Understanding A Dog's Heat Cycle

As usual my new puppy is giving me something to write about. This time it is her first heat. By now a new dog owner should have made the decision to breed their female dog or not. Breeding is not a profitable endeavor, therefore it should be done only to propagate a breed of dog.

Having your dog go through the heat cycle is a messy stressful 3 week or more period. A dog usually experiences a heat cycle twice a year after she reaches 6 months of age. In larger dogs the cycle may be every 9-12 months. In some breeds like Basenji's it may only be once a year.

There are four stages to a heat cycle. The first is called Proesterus. The vulva swells and there is a bloody discharge. The bitch secretes pheromones which attract the males. This period lasts about 9 days and the dog will not allow a male to mount her. It has been recommended to me that even though some dogs may wash themselves frequently, to protect my carpet, clothes, and furniture, it would be wise to purchase protective panties and use mini-pads. The second stage is called Estrus. The female still has a discharge, but now she will allow a male to mount her. This stage lasts another 9 -12 days. The third stage is called the Luteal stage. It lasts 2-3 months whether or not the dog is pregnant. Some dogs who are not pregnant will experience a false pregnancy. Their mammary glands swell and will secrete fluid. They get nesting instincts and become possessive of their nesting or bedding area. The last stage is the Anestrus cycle. It is a stage of reduced hormonal or ovarian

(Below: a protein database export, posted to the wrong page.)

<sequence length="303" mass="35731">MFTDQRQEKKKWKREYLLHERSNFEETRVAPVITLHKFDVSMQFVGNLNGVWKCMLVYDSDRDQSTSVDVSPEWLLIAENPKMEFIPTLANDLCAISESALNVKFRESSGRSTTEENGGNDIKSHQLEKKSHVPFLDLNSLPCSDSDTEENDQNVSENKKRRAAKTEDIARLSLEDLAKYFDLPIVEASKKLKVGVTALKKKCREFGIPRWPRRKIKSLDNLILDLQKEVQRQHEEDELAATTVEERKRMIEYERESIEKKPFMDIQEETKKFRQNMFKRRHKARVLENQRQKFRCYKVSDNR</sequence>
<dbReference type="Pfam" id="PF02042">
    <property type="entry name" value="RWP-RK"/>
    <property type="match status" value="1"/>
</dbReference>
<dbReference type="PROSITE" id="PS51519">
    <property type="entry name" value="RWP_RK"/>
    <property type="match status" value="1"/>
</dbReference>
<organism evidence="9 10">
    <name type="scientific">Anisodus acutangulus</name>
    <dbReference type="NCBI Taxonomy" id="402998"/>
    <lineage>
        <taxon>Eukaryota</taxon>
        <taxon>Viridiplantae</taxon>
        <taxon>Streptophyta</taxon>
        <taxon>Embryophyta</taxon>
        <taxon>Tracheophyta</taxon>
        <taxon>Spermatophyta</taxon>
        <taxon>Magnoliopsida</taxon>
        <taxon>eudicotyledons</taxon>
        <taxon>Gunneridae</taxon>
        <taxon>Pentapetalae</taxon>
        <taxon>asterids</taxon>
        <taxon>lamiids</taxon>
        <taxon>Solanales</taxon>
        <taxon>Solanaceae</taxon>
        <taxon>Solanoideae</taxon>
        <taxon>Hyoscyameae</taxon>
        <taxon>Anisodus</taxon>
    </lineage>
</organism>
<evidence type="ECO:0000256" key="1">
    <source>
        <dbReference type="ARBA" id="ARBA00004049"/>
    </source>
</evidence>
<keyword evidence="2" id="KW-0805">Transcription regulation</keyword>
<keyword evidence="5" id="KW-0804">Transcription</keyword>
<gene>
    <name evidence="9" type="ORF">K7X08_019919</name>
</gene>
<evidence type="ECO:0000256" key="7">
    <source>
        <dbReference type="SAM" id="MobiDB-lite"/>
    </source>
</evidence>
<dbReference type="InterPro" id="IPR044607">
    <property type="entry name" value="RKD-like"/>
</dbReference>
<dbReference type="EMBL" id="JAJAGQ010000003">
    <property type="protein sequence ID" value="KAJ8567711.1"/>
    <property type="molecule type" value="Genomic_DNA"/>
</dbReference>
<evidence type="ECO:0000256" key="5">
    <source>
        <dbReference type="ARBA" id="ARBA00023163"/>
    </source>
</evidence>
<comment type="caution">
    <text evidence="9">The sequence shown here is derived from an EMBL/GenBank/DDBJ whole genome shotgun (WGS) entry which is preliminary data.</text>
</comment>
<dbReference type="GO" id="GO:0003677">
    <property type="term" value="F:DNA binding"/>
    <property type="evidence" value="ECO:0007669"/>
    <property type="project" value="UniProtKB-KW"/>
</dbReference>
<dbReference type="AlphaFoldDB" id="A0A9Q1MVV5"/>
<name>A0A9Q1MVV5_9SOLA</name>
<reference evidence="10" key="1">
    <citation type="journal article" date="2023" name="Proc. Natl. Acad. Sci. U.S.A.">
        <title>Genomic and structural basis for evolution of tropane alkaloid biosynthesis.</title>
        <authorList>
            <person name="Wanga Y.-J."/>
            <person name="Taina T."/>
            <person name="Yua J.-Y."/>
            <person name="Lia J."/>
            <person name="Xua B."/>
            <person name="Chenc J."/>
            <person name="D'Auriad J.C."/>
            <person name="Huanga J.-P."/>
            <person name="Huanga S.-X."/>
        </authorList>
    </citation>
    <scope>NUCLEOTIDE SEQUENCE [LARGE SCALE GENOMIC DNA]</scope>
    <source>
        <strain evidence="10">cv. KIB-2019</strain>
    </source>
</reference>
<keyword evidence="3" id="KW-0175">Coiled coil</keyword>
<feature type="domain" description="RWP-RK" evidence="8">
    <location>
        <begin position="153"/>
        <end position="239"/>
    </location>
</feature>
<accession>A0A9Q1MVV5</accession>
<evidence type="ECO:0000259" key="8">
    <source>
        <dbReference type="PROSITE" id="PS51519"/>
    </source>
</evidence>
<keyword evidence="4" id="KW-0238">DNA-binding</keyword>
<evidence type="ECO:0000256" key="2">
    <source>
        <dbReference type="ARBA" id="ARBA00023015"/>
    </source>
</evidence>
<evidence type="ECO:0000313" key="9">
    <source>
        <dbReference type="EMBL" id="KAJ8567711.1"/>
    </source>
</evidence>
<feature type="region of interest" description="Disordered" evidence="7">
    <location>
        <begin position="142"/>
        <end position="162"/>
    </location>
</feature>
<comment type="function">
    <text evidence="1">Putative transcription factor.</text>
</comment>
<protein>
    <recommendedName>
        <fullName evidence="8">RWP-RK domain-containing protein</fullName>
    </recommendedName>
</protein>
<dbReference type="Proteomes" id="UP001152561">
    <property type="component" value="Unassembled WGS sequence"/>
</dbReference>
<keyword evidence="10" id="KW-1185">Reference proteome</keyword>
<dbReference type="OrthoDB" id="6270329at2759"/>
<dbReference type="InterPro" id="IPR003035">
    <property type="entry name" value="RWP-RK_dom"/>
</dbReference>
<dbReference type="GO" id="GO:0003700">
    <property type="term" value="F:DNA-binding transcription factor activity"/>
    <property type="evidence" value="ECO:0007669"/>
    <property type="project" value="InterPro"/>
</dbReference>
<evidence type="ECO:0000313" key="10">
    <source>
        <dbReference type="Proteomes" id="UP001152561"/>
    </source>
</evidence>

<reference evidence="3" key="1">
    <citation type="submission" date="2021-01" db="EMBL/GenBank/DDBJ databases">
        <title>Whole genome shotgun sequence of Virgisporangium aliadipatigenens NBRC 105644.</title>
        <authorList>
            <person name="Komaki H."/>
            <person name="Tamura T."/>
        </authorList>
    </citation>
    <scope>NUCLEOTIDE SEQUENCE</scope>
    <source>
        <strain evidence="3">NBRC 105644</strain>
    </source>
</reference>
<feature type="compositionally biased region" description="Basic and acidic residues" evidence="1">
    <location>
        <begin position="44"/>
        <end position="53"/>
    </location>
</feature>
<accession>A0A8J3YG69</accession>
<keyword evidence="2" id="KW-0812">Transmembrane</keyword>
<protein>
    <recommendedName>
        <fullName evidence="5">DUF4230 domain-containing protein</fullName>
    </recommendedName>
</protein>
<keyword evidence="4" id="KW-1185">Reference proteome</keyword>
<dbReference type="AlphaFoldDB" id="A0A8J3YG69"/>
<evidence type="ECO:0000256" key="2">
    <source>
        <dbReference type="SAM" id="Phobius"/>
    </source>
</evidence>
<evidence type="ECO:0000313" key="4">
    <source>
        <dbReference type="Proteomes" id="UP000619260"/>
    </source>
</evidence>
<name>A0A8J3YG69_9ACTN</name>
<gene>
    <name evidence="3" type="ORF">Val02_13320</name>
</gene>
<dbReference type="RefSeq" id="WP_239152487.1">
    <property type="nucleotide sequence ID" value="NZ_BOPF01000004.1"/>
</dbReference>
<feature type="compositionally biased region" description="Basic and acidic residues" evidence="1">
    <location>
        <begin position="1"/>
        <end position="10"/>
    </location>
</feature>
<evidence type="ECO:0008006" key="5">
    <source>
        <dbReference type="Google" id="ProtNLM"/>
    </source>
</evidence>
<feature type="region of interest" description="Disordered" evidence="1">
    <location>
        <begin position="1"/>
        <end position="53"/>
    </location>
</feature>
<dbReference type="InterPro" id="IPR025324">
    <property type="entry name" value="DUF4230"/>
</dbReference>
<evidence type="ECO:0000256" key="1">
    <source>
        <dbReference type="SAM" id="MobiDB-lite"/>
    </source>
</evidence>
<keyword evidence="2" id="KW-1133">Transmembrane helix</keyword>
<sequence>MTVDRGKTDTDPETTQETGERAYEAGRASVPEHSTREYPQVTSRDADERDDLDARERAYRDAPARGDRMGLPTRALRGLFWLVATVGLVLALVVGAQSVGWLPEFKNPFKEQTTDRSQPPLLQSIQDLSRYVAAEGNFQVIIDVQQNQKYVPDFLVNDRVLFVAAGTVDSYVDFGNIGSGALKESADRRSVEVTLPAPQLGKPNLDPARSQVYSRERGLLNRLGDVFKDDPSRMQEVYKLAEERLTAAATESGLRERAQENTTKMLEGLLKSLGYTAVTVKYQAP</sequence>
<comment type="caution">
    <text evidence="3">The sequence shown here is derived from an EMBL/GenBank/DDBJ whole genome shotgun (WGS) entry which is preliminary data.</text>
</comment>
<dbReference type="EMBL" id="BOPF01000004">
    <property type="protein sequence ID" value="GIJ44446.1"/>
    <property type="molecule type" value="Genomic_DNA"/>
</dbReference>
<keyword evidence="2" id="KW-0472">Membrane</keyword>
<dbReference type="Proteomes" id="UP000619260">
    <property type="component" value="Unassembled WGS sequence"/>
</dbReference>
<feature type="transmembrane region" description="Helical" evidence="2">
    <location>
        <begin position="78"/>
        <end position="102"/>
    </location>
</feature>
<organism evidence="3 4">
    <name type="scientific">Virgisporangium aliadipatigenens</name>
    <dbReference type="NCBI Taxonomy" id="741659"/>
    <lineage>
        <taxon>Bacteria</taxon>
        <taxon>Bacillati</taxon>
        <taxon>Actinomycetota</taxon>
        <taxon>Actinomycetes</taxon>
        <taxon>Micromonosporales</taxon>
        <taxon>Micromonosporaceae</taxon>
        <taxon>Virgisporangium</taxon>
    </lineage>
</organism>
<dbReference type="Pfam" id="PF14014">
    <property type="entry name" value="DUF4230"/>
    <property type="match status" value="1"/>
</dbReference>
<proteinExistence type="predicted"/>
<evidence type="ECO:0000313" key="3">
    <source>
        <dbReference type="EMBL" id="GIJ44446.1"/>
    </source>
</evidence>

activity. It's the calm before the next heat. During this period, if you are not planning on breeding, you should again consider spaying your dog. Always consult your veterinarian and your breeder for a course of action that is best for you and your dog.

Reprinted with permission by Terrie Simpson,

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.Terrie has been involved in the dog world for over 28 years and has achieved numerous awards with her Springer Spaniels in tracking and obedience. Over that time, she has amassed a good amount of knowledge about how to keep a dog healthy. She is now happy to give back by sharing her experience with other dog owners.

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